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Unusual erythematous plaque with white scales, a case of acquired syphilis in a child and literature review



Syphilis in children is uncommon with the mode of infection for this rare condition likely being congenital or acquired. While most acquired cases of syphilis in children result from sexual abuse, children can also be infected with syphilis through kissing, breastfeeding, sharing of daily necessities or pre-chewed food. Here, we report a case of acquired secondary syphilis in a child due to consumption of pre-chewed-food and provide a review of the literature on the characteristics of acquired syphilis in preschool children.

Case presentation

A 3-year-old girl presented with erythematous plaques and scales on her head, neck, and thighs as well as flat red papules with a moist, well circumscribed surface covered with a grayish-white film. The grandmother who cared for the girl was in the habit of pre-chewing food before giving it to the girl. The child and grandmother tested positive for RPR. The girl, who was not sexually abused, was diagnosed with acquired secondary syphilis, resulting from the transmission of pre-chewed food from her grandmother.


Our case report and literature review reveal that close contact among family members can result in the transmission of syphilis. We recommend that pre-chewing food should be discouraged by caregivers when caring for their children to avoid disease transmission.

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Syphilis is a sexually transmitted disease resulting from Treponema pallidum infection. The spirochete is transmitted by sexual or placental contacts [1]. Syphilis represents a disease with a long progressive duration, complex clinical manifestations, multiple organ involvements, and multiple routes and modes of transmission [2]. Children may get infected with syphilis by transplacental vaginal delivery, infected milk, or through sexual contact, in a manner similar to that of adults [3, 4]. Congenital syphilis may occur due to the lack of prenatal diagnosis in the mother, the loss of syphilitic mothers’ follow-up, the lack of medication adherence, or non-standard treatment of partners. If the infection is acquired during the lase trimester, the screening test may be negative and the newborn could get syphilis during delivery. Fetal treatment failure can also relate to treatment late in pregnancy. It may also occur in pregnant women who failed in penicillin allergy and desensitization therapy. When using macrolides, they develop drug resistance or drug components that cannot effectively pass through the placental barrier [5,6,7,8,9]. Syphilis can be transmitted through the fetus at any stage during pregnancy. The syphilis stage of the mother determines the possibility of vertical transmission, with transmission rates of primary and secondary syphilis being 60–100%, early latent transmission rate at 40% and a late latent transmission rate of 10% [10]. Acquired syphilis rarely occurs in early childhood, though when it does, sexual abuse is the main mode of transmission of childhood acquired syphilis [11]. However, syphilis can also be transmitted through any number of types of intimate contact, such as handling, kissing, breast-feeding and pre-chewed food [12]. Here, we describe a case of acquired childhood syphilis transmitted through non-sexual transmission and provide a review of the literature on this topic.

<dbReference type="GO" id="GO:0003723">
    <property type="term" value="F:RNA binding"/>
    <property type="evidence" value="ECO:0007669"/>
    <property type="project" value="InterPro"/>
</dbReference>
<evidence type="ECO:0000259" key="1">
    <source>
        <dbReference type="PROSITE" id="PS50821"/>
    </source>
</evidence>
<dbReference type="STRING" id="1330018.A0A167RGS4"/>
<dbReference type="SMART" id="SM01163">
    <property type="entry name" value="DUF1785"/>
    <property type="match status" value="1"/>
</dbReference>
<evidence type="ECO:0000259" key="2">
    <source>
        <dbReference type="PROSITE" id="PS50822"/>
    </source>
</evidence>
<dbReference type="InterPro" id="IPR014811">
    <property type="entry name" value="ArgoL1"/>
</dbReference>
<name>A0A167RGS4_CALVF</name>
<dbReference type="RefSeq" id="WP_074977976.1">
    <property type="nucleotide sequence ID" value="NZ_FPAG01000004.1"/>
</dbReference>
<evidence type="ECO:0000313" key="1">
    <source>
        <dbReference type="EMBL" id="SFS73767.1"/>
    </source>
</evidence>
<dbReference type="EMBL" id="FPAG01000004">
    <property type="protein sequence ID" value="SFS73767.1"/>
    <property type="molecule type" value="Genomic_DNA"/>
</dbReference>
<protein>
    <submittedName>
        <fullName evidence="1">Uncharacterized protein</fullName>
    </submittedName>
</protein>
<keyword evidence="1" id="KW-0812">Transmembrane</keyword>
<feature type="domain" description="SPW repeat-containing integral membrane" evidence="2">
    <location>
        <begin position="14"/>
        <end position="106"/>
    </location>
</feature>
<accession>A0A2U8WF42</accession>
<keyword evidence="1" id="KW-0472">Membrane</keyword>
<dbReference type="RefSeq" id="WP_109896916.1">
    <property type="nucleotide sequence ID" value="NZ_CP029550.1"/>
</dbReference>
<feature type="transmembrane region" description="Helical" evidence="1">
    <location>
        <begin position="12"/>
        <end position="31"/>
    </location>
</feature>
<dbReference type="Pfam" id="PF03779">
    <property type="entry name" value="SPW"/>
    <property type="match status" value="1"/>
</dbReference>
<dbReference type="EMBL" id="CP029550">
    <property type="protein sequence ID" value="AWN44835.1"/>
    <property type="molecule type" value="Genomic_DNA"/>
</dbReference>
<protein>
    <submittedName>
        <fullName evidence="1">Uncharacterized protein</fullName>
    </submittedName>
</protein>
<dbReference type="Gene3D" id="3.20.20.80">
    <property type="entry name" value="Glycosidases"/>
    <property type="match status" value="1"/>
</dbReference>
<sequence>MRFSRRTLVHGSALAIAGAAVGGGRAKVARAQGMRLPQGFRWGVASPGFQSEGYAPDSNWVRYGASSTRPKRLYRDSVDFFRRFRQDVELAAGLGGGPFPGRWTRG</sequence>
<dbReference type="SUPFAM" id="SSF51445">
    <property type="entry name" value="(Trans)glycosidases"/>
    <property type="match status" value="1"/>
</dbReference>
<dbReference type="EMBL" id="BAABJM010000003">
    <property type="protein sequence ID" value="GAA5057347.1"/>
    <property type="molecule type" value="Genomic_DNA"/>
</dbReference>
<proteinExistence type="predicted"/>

Case presentation

A 3-year-old girl presented with plaques and white scales on the neck that had been present for 1 month. She was diagnosed with psoriasis at the local primary hospital and treated with topical steroid ointments, with no improvement in the skin lesions. Moreover, moist red flat patches were now observed in the perianal region during these treatments with topical ointments. As the lesions gradually increased, the caretaker brought the child to our outpatient clinic for assessment.

On physical examination, the child presented with erythematous plaques containing white scales on her head, neck, and thighs (Fig. 1), along with moist verrucous plaques in the vulva and perianal areas (Fig. 2). No skin lesions were observed on the palms and soles, nor was there any evidence of oral mucosal lesions, lymphadenopathy, or alopecia. Skeletal and neurological examinations were normal. While the skin lesions on the neck and thigh were suggestive of psoriasis or pityriasis rosea, the additional presence of lesions around the vulva led us to consider syphilis.

Fig. 1
figure 1

Distribution and infiltration of erythematous macules with scales on the head, neck and thighs

Fig. 2
figure 2

Moist and flat condylomata in vulva and perianal area

Laboratory examination results revealed that the complete blood count, liver and renal function tests were all normal and human immunodeficiency virus (HIV) serology was negative. However, results from T. pallidum particle agglutination (TPPA) and the rapid plasma reagin circle test (RPR test) were positive, with the RPR test being positive at a dilution of 1:64. An examination of a scraping sample from the perineum lesions using a direct fluorescent antibody test demonstrated multiple spirochetes. This test is to label the specific anti-Treponema pallidum monoclonal antibody with FITC Anti-Treponema pallidum antibody (ab20719) at the dilution of 1:10. If T. pallidum is present in the specimen, it will be specifically bound by the antigen and antibody, and an apple green color can be seen under a fluorescence microscope. (Fig. 3).